,
      • Ellsworth S.G.
      • Alcorn S.R.
      • Hales R.K.
      • McNutt T.R.
      • DeWeese T.L.
      • Smith T.J.
      Patterns of care among patients receiving radiation therapy for bone metastases at a large academic institution.
      ,
      • Anshushaug M.
      • Gynnild M.A.
      • Kaasa S.
      • Kvikstad A.
      • Grønberg B.H.
      Characterization of patients receiving palliative chemo- and radiotherapy during end of life at a regional cancer center in Norway.
      ]. There was a high rate (53–82%) of incomplete treatment in this patient population with multifraction courses of RT mainly due to poor performance status, patient’s death, progressive disease, and comorbidity [
      • Kapadia N.S.
      • Mamet R.
      • Zornosa C.
      • Niland J.C.
      • D’Amico T.A.
      • Hayman J.A.
      Radiation therapy at the end of life in patients with incurable nonsmall cell lung cancer.
      ,
      • Gripp S.
      • Mjartan S.
      • Boelke E.
      • Willers R.
      Palliative radiotherapy tailored to life expectancy in end-stage cancer patients: Reality or myth?.
      ,
      • Anshushaug M.
      • Gynnild M.A.
      • Kaasa S.
      • Kvikstad A.
      • Grønberg B.H.
      Characterization of patients receiving palliative chemo- and radiotherapy during end of life at a regional cancer center in Norway.
      ]. Physicians consistently overestimate survival in patients with cancer at the EOL [
      • Gripp S.
      • Mjartan S.
      • Boelke E.
      • Willers R.
      Palliative radiotherapy tailored to life expectancy in end-stage cancer patients: Reality or myth?.
      ,
      • Chow E.
      • Davis L.
      • Panzarella T.
      • Hayter C.
      • Szumacher E.
      • Loblaw A.
      • et al.
      Accuracy of survival prediction by palliative radiation oncologists.
      ,
      • Glare P.
      • Virik K.
      • Jones M.
      • Hudson M.
      • Eychmuller S.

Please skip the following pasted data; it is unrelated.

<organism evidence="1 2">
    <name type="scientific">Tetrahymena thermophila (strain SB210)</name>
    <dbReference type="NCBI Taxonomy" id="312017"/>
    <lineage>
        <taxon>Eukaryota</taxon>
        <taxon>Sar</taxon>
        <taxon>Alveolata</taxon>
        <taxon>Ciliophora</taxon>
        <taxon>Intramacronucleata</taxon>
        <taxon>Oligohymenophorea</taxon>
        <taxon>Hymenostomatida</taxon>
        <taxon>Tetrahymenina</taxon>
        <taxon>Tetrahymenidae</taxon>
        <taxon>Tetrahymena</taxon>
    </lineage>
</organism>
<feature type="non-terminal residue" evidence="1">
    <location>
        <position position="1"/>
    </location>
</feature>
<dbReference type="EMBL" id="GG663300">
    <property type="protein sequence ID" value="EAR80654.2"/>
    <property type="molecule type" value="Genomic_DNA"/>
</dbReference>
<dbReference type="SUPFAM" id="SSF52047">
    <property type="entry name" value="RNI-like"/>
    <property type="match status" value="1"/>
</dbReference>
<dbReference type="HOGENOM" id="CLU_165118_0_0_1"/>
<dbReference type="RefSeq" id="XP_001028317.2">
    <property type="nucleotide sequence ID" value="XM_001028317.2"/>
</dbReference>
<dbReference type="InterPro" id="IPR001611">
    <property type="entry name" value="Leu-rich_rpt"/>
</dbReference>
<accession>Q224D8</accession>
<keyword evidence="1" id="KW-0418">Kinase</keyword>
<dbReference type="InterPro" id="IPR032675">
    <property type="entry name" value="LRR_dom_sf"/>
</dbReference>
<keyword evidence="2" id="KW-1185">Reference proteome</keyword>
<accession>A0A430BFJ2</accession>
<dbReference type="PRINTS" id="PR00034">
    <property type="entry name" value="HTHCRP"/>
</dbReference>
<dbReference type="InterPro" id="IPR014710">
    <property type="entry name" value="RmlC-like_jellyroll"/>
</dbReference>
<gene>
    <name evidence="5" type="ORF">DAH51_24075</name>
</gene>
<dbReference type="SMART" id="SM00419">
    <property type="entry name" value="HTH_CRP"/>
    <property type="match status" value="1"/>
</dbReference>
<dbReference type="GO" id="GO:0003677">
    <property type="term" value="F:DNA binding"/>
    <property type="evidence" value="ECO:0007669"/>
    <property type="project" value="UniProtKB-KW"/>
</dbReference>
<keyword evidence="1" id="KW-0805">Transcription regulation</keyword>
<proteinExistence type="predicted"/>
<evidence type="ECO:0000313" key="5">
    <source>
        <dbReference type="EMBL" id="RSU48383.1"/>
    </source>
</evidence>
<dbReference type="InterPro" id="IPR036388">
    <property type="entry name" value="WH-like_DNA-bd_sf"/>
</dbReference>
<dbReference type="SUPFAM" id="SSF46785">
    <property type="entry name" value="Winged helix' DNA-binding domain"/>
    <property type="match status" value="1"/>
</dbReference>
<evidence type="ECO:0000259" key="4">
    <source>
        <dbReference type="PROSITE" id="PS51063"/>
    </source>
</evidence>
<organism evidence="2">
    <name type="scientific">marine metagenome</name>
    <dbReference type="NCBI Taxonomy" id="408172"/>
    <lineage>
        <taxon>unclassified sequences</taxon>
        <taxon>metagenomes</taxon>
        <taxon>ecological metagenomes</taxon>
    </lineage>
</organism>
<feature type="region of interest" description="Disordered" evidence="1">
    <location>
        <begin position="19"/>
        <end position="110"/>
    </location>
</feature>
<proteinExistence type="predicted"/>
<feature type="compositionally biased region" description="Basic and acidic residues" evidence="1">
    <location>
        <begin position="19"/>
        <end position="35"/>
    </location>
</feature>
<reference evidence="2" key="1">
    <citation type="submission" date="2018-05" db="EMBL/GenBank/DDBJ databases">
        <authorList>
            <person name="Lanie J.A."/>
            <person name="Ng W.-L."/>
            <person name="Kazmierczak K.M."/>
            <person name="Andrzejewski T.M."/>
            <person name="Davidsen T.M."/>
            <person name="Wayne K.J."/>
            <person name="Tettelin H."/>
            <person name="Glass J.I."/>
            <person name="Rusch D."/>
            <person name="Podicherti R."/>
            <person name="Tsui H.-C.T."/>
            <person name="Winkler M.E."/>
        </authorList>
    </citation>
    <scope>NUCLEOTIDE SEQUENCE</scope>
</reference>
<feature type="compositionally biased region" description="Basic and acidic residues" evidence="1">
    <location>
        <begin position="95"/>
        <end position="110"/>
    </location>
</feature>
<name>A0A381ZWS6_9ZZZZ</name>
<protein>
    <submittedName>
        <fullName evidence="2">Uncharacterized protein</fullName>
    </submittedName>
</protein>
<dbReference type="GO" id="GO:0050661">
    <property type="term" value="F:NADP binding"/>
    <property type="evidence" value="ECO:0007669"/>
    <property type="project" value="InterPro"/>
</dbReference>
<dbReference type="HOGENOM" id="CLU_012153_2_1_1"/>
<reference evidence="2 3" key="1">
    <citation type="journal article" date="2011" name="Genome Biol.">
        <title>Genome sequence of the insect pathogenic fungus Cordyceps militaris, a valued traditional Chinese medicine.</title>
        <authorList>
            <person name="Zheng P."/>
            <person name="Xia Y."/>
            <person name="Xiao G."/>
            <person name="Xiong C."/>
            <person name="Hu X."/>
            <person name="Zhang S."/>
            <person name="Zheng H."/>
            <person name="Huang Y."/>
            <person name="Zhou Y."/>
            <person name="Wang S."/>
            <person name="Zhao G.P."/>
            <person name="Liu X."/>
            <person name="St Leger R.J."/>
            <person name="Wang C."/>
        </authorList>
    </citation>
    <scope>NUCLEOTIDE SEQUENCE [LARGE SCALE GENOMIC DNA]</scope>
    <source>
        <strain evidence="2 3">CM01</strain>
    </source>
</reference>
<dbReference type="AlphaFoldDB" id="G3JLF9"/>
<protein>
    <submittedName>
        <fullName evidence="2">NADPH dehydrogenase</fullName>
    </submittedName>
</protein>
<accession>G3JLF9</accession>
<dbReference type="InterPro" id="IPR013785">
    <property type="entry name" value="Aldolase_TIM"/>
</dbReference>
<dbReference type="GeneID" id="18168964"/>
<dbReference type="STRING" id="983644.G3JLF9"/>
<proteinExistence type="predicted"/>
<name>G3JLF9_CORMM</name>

• Simes J.
      • et al.
      A systematic review of physicians’ survival predictions in terminally ill cancer patients.
      ] and survival overestimates may have contributed to mismatched fractionation schedules and a high percentage of patients who have discontinued therapy [
      • Gripp S.
      • Mjartan S.
      • Boelke E.
      • Willers R.
      Palliative radiotherapy tailored to life expectancy in end-stage cancer patients: Reality or myth?.
      ]. Two weeks of daily irradiation for patients with poor performance status at the EOL may place considerable burden for these patients and their families. SFRT is likely equally effective [
      • Lutz S.
      • Balboni T.
      • Jones J.
      • Lo S.
      • Petit J.
      • Rich S.E.
      • et al.
      Palliative radiation therapy for bone metastases: Update of an ASTRO Evidence-Based Guideline.
      ] and will reduce the burden and costs to patients with a short life expectancy. Forty percent of patients with painful bone metastases experienced pain reduction and better quality of life as early as 10 days after a single 8-Gy radiotherapy [
      • McDonald R.
      • Ding K.
      • Brundage M.
      • Meyer R.M.
      • Nabid A.
      • Chabot P.
      • et al.
      Effect of radiotherapy on painful bone metastases: a secondary analysis of the NCIC clinical trials group symptom control trial SC.23.
      ]. Thus, patients with poor performance status should receive SFRT whenever possible to minimize the time spent on treatment and enhance the quality of remaining life outside of the health care at the EOL.
      Practice patterns of palliative RT at the EOL widely varied across treatment centers, demographics, and geography. SFRT use is higher in Canada (19–59%) [
      • Grendarova P.
      • Sinnarajah A.
      • Trotter T.
      • Card C.
      • Wu J.S.Y.
      Variations in intensity of end-of-life cancer therapy by cancer type at a Canadian tertiary cancer centre between 2003 and 2010.
      ,